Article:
Beijing has declined to directly condemn Moscow's invasion and has repeatedly blamed NATO's "eastward expansion" for worsening tensions between Russia and Ukraine, echoing the Kremlin's prime security grievance.
The latest fighting in Kyiv's suburbs left a US journalist dead -- the first foreign reporter killed since Russia's invasion on February 24.
Award-winning video documentary maker Brent Renaud, was shot dead, and an American photojournalist with him, Juan Arredondo, was wounded Sunday in Irpin, medics and witnesses said.
'No honour, no mercy'
Meanwhile, efforts continued to get help to the devastated southern city of Mariupol, which aid agencies say is facing a humanitarian catastrophe.
A humanitarian column headed there had to turn back again on Sunday, a city official told AFP, after the Russians "did not stop firing." It is expected to try again on Monday.
A total of 2,187 residents have now died in days of relentless Russian bombardment, the city council said Sunday.
"The enemy is holding the city hostage by performing real acts of genocide," said Ukraine Defence Minister Oleksiy Reznikov.
Zelensky has accused Moscow of both blocking and attacking humanitarian convoys, although he said Sunday that another 125,000 people had been evacuated that way across Ukraine.
"Russians are bombing the city even during official negotiations," Reznikov said. "They have no dignity, no honour, no mercy."
Russia's forces had earlier focused on eastern and southern areas of Ukraine -- home to more ethnic Russians -- but in recent days have moved to the country's centre, striking the city of Dnipro, and now to the west with the attack at a military base near Poland, which had been a training centre for Ukrainian forces with foreign instructors.
Pentagon spokesman John Kirby told ABC that Russia was "clearly, at least from an airstrike perspective... broadening their target sets".
Meanwhile, in Kyiv, only the roads to the south remain open, according to the Ukrainian presidency. City authorities have set up checkpoints, and people are stockpiling food and medicine, fearing coming under siege.
The northwestern suburb of Bucha is entirely held by Russian forces, along with parts of Irpin, Ukrainian soldiers told AFP. Some blocks in the once well-to-do suburb have been reduced to rubble.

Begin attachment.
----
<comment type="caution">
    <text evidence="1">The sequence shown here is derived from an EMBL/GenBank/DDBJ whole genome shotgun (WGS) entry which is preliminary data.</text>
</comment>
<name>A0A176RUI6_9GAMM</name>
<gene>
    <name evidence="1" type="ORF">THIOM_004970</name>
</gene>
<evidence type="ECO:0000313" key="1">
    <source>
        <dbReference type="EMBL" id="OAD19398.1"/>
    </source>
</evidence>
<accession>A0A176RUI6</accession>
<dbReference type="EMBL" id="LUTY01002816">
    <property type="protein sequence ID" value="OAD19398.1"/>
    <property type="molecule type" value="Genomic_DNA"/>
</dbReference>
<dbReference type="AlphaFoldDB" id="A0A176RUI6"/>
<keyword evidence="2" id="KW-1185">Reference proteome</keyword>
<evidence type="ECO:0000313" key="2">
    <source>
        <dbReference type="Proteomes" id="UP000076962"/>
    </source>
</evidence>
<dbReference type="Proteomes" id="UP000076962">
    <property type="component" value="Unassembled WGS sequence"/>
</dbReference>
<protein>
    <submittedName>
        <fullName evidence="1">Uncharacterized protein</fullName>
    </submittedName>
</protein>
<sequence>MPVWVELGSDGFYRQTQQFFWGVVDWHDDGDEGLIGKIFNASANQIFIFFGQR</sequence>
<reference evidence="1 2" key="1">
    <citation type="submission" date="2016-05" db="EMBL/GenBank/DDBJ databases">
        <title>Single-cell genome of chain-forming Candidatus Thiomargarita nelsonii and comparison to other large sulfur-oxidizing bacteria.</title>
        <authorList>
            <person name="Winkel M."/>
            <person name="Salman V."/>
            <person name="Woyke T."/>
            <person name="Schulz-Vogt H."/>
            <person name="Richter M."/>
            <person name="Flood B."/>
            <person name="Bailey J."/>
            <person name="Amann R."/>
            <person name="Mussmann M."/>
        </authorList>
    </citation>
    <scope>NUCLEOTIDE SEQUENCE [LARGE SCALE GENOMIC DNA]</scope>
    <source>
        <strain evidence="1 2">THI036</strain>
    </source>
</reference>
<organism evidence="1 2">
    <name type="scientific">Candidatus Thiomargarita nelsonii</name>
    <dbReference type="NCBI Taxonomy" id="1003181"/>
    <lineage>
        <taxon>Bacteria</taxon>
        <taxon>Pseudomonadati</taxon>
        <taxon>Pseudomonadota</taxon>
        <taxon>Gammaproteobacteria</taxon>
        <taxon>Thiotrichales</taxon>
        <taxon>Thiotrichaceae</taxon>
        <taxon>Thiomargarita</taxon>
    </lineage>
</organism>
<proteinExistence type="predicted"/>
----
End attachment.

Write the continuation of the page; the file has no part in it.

'Stop this massacre!'
Britain's defence ministry said Saturday that Russian forces were about 25 kilometres (15 miles) from Kyiv and that a column north of the city had dispersed as part of an apparent attempt to encircle it.
However, the Russians are encountering resistance from the Ukrainian army to both the east and west of the capital, according to AFP journalists on the scene.
"Russia is paying a high price for each advance as the Ukrainian Armed Forces continue to offer staunch resistance across the country," Britain's defence ministry said in its intelligence update.
The UN estimates almost 2.7 million people have fled Ukraine since the invasion, most of them to Poland, which is struggling to provide for the arrivals.
Pope Francis on Sunday issued an impassioned plea to the Russians, saying, "In the name of God, I ask you, stop this massacre!"
Zelensky says the Russians have suffered "heavy losses" of about 12,000 troops -- although Moscow put the number at 498, in its only toll released March 2.
About 1,300 Ukrainian troops have been killed, according to Kyiv.
In the southern Ukrainian city of Kherson, Russian troops fired warning shots after thousands of locals gathered to protest against the invasion, local media said.
The Ukrainian president -- who has maintained an extraordinarily high profile through the conflict -- visited wounded soldiers at a hospital outside Kyiv, which was shown in a video released Sunday.
"Feel better, stay strong," a visibly moved Zelensky told them. "You are doing a great job."